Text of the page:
A SMALL PLAYGROUND ACROSS THE ROAD

House I was born.

The above is the picture of the house I was born, grew and raised until I reached the age of seventeen.

Across the road where I lived, there were four houses and behind these houses was a small plot of land where the Majlis Bandaran Muar (Muar Town Council) had created a playground for kids my age to play. The first two houses belonged to a family whose head of the family came from the border of Afghanistan and Pakistan and who could only speak Urdu and very little of the Malay language. His name was Bardin. I remember him very vividly, tall and always with a white turban. His son whose name was Lamdin stayed besides his house. Uncle Lamdin was a very quiet man, tall like his father and had many children all of whom were very close to my family. We were really very close and three of his children were within my age group. One of his sons named Zakaria, nicknamed ‘Mene’ is my close friend until today. During my growing days in Muar town, neighbours were truly closely knitted and we always visited each other and quite often we exchanged delicacies cooked by our parents. Immediately behind Uncle Lamdin’s house was the Police barracks. Bardin had a daughter we called ‘Ngah’ and her husband Pak Mat Kodong whose left leg had to be amputated because he was caught in a booby trap during his army days. To earn a decent living, the couple sold ‘kuih bakar’ for ten cents per piece and I must insist that their ‘kuih bakar’ was truly tasty.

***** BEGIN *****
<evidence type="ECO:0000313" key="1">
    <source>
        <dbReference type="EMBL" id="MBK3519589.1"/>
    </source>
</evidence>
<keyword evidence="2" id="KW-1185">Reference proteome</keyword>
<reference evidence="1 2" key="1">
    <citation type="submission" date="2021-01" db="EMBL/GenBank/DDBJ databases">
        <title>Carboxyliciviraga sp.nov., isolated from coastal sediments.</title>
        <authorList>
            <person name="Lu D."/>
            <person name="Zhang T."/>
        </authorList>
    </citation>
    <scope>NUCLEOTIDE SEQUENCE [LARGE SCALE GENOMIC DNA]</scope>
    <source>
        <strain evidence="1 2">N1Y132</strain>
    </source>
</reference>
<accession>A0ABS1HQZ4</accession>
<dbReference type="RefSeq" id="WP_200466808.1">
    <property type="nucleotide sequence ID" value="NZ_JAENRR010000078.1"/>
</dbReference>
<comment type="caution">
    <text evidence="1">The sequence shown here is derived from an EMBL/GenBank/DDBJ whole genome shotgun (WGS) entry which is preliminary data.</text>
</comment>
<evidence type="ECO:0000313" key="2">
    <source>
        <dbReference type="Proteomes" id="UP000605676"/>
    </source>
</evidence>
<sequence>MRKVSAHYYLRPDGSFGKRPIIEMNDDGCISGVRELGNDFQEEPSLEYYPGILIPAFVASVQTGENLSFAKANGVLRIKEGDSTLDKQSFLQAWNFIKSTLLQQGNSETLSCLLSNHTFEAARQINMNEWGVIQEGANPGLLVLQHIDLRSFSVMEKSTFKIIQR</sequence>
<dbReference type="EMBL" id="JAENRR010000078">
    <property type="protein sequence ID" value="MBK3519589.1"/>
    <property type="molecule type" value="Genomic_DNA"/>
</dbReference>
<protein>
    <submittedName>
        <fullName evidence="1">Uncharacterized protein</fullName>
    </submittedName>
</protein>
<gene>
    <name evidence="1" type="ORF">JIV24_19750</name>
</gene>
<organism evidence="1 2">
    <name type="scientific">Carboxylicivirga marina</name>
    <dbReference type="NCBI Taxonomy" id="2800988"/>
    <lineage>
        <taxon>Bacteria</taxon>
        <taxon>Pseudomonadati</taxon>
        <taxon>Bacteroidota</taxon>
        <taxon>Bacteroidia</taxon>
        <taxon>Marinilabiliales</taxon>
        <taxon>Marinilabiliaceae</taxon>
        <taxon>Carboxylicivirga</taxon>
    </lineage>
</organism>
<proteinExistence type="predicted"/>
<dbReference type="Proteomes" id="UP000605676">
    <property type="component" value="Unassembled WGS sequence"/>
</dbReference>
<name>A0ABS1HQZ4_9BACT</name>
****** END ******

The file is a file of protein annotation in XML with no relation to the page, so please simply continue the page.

Next to Bardin’s house on the left was a house stayed by a sikh family. I can’t remember the name of the elderly couple. They had four children, three girls and a boy. The eldest girl was of Kak Shidah’s age and I remember her name as Birah Kaur. They used to invite us for some chapati and it was from this family that I tasted my first chapati. I grew and was raised in an environment of a multi-racial society.